Just before I got out of the car, I saw the neighbor drive by on her way to school to pick up her daughter - but as I was still in the car, I wasn't able to flag her down.

So I took Noah out, skedaddled back to the house with him in my arms, and tried to call Frederic. He didn't answer. I tried again, but he still didn't answer. I called his friend who is always with him at work, but it turned out his friend was on vacation so of course had no idea where Frederic was. During this time, I was looking up the school's phone number (need to program that one into the phone!). I called the school, and the teacher said they could just put Benjamin on the bus.

But by now it was at least 12:05, and the bus only takes about 5 minutes to get to our village, and it takes 10 walking fast to get to the only bus stop which is in the center of the village. So I grabbed Noah and ran out the door again. At least this time I had the presence of mind to stop at the car where I had left it on the side of the road to check for Noah's stroller, which to my ENORMOUS relief was indeed in my car and not in Frederic's.

I walked as fast as I could down to the village (in my sandals, not bright, the side of my foot is rubbed raw now). As I arrived at the bus stop, the bus was pulling away and the other kids were leaving with their parents, and Benjamin was the last one left with the teacher's aide & bus monitor. He started pointing at me and saying, "That's my mommy!" (in English) -- but he didn't seem bothered in the slightest by having had to take the bus.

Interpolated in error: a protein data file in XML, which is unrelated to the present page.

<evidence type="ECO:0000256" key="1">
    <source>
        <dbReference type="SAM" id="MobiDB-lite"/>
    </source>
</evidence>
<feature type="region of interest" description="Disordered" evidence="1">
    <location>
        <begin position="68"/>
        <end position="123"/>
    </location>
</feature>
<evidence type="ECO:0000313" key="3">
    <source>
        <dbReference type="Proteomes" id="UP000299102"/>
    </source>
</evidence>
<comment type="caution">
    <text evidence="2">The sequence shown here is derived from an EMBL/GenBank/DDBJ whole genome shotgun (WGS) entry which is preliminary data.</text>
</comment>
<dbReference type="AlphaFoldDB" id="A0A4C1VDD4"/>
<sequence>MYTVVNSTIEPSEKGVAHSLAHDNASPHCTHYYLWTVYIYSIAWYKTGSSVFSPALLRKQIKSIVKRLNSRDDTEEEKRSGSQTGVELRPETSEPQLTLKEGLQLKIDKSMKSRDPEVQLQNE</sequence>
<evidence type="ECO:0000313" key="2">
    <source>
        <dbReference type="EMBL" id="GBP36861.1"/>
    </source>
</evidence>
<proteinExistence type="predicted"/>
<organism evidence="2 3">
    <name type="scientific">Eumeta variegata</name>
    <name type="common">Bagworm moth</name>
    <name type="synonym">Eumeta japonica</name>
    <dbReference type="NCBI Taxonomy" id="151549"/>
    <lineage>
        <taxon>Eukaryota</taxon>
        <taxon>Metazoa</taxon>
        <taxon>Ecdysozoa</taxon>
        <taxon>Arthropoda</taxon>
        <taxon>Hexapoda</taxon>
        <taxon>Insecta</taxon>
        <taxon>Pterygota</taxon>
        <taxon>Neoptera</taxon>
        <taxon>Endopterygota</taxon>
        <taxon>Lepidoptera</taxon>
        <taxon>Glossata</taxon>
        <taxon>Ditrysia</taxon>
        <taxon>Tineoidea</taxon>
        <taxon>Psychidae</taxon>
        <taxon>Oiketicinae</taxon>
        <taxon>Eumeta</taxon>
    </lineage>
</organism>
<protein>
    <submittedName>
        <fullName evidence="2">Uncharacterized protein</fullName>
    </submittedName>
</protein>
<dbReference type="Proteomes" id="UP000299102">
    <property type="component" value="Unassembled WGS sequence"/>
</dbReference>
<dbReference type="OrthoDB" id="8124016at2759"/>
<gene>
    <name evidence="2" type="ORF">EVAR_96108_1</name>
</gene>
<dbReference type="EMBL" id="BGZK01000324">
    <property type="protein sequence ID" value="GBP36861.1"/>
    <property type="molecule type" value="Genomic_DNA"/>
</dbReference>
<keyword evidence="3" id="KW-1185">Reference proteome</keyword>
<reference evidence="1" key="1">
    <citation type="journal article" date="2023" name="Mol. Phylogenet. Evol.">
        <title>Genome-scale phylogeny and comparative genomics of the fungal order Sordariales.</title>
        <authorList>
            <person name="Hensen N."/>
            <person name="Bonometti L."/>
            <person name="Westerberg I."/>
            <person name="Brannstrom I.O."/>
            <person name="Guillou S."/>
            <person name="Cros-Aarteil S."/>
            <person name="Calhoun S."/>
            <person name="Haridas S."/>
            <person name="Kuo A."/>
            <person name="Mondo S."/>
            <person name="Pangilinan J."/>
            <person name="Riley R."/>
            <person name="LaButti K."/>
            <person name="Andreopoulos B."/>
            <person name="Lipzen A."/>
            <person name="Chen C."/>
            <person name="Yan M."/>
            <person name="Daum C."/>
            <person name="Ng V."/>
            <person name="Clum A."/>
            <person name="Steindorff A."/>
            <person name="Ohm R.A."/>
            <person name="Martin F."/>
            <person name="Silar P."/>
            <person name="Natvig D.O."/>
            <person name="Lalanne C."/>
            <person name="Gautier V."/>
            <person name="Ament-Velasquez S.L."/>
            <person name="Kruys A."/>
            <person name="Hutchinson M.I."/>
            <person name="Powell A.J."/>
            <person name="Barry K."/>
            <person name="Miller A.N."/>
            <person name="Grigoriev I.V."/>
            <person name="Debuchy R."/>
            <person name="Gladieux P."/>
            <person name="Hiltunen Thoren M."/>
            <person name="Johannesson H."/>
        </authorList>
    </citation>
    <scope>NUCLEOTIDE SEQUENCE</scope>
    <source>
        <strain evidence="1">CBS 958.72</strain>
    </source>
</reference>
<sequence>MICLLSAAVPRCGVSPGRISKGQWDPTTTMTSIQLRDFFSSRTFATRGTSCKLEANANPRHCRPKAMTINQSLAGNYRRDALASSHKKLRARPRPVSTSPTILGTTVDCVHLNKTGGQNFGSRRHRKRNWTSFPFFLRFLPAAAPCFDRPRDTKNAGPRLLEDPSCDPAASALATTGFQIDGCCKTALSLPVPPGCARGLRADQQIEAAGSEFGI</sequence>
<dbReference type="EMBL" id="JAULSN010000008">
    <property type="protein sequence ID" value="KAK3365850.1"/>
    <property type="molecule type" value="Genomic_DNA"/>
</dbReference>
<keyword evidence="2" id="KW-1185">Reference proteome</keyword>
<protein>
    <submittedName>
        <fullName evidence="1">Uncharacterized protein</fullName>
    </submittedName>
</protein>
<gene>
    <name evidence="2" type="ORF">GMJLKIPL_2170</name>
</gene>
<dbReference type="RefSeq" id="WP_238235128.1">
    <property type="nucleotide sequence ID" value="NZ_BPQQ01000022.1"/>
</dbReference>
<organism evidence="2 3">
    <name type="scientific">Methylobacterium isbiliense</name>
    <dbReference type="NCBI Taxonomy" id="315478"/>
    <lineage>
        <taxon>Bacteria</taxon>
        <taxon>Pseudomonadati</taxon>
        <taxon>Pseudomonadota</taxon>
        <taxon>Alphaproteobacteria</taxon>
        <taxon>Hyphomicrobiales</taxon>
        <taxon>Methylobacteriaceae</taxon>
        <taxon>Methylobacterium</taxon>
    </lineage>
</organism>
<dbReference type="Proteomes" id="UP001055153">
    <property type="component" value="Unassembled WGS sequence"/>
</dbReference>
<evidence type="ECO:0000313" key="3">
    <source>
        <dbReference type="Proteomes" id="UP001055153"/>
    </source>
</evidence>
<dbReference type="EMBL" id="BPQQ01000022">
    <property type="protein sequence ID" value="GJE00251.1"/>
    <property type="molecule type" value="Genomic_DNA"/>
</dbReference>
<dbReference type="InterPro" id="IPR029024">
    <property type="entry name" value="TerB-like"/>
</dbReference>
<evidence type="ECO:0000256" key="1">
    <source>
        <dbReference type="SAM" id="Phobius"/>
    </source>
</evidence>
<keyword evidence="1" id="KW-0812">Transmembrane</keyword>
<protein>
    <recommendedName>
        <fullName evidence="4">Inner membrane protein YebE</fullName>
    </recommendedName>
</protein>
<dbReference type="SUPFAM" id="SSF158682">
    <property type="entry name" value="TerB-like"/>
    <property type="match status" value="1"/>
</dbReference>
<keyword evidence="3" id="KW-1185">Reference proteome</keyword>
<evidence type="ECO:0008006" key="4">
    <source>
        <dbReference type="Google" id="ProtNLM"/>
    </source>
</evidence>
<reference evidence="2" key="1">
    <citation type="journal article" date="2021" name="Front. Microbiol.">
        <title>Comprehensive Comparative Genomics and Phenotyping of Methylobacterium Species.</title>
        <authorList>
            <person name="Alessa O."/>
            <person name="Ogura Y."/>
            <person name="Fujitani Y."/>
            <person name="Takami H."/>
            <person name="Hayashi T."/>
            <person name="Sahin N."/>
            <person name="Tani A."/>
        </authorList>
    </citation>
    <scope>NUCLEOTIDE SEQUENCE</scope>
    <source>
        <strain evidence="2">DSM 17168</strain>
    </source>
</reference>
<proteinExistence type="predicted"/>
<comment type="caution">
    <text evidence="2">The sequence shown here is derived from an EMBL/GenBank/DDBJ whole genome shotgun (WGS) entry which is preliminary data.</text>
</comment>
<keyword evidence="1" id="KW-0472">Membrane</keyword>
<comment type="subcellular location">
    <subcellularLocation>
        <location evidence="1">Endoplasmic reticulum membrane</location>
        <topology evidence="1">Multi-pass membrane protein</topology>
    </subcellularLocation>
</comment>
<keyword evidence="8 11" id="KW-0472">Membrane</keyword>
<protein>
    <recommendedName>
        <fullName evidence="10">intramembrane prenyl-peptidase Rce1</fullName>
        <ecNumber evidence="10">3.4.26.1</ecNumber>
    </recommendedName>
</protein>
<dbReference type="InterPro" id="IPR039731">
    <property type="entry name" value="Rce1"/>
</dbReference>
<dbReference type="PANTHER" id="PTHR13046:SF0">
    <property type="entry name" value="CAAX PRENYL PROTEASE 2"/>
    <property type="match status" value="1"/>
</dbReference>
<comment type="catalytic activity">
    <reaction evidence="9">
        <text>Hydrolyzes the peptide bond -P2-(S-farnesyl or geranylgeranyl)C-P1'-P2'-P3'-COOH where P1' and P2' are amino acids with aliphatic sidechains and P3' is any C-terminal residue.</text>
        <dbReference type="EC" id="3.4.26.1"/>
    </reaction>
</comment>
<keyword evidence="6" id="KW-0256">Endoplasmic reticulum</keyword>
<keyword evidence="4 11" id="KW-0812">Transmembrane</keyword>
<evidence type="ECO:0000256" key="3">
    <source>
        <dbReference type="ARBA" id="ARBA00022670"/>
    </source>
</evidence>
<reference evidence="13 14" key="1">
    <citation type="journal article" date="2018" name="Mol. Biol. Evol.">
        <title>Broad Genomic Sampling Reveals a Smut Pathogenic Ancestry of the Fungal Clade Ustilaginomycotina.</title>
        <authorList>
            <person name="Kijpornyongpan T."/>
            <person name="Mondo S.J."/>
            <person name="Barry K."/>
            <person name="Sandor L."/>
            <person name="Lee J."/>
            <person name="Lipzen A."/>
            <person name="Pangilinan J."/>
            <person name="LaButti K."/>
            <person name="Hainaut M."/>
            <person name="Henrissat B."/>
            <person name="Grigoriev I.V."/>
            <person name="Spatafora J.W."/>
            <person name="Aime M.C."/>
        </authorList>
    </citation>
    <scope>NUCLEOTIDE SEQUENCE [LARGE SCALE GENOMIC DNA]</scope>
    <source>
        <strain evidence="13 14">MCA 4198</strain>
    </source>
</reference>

Sunday, September 20, 2009

What's happening around here:

We enjoyed a visit from Emily and Brent last weekend. We took them to a flea market in La Ferté-Milon, and to see the village of Longpont.

We went to Frederic's older sister and brother-in-law's last Saturday and had lunch with them, Frederic's brother and family, and cousins.

Benjamin still loves school - and can say "j'aime l'école !" in his very American accent. I still find it amazing that he goes swimming every week with school. He has also learned how to put his own coat on quickly and easily - I have never seen this method outside of France, although for all I know they do it in the US, too. I should get a video and show you.